Medical student Joe Holoubek was dismayed the first time he saw a “hen medic” in a class at Mayo Clinic in 1937. But he got over his prejudice against women doctors and ended up marrying Alice Baker.
Much of the young couple’s courtship took place long-distance, with Holoubek at the Nebraska College of Medicine in Omaha, and Baker at Louisiana State University School of Medicine in New Orleans. Their correspondence reveals the risks and day-to-day triumphs of 1930s medicine. The story is told in “Courtship of Two Doctors: 1930s Letters Spotlight Nebraska Medical Training,” by Martha Fitzgerald, in the Summer 2011 issue of Nebraska History.
While Baker faced the challenges working in an overcrowded urban hospital, Holoubek’s training assumed that most Nebraska doctors would make rural house calls and handle a variety of situations without timely access to hospitals or colleagues. Fitzgerald writes:
During the first months of their courtship, Alice could only marvel at all the challenges of Joe’s training. That fall, he was student physician at Nebraska Children’s Home, handling colds, injuries, tonsillitis, and more for twenty-one orphaned children. He even set a broken arm in an emergency. As he wrote to Alice:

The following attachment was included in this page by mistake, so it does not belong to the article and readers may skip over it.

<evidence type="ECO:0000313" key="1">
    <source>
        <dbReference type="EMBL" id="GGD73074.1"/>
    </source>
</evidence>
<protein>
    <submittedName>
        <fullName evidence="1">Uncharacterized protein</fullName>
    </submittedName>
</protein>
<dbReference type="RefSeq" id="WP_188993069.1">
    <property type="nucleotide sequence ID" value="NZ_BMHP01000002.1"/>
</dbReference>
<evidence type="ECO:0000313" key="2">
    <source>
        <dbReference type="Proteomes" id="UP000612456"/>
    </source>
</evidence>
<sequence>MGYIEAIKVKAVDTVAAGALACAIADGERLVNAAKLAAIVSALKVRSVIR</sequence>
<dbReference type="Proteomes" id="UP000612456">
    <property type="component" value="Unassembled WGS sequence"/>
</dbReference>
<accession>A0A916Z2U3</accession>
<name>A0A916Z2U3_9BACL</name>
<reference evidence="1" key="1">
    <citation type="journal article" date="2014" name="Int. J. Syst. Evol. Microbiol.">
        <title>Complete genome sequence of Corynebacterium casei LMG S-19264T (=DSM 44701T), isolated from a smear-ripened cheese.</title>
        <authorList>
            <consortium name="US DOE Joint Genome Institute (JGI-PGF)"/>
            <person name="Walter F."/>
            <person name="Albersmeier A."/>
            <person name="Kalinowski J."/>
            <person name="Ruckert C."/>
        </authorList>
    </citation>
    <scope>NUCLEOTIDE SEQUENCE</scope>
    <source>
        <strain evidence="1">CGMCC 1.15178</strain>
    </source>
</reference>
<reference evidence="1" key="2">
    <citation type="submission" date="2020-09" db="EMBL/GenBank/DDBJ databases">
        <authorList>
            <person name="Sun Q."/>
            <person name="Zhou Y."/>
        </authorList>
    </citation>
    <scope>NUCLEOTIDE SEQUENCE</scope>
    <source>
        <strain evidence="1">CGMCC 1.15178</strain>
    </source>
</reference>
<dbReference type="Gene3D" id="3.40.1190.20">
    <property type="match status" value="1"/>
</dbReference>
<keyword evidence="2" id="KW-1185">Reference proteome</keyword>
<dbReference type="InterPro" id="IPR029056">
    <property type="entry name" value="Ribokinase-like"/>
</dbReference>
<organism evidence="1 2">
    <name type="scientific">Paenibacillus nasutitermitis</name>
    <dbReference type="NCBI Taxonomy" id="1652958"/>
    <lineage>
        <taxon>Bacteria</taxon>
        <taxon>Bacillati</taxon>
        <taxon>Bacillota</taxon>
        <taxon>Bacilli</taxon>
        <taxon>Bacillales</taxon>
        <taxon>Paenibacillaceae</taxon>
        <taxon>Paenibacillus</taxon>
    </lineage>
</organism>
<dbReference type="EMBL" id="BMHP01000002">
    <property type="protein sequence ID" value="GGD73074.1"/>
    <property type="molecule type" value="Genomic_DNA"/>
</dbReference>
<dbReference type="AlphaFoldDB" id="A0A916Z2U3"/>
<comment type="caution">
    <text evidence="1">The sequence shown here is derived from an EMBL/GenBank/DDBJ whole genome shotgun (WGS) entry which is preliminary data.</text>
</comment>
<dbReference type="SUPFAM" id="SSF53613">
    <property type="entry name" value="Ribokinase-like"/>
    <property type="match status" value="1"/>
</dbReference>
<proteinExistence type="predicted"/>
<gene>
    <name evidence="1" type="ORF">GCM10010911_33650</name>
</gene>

“One of the 13 yr. old boys broke both bones in the lower one-fifth of the forearm while sleigh riding. It happened rather late in the day and I could not get him into the University Hospital so I had to set it there. He wants to be a G-man so while he was “shooting gangsters” I did the manipulation. A peach box furnished the splints. This happened to be the first arm that I ever set and was I surprised when the X-ray showed the bones in place.”
The couple eventually settled in Shreveport, Louisiana, where they practiced medicine for thirty years and were known as “Dr. Alice” and “Dr. Joe.” They died two years apart, Alice in 2005 and Joe in 2007.
—David Bristow, Associate Director for Research and Publications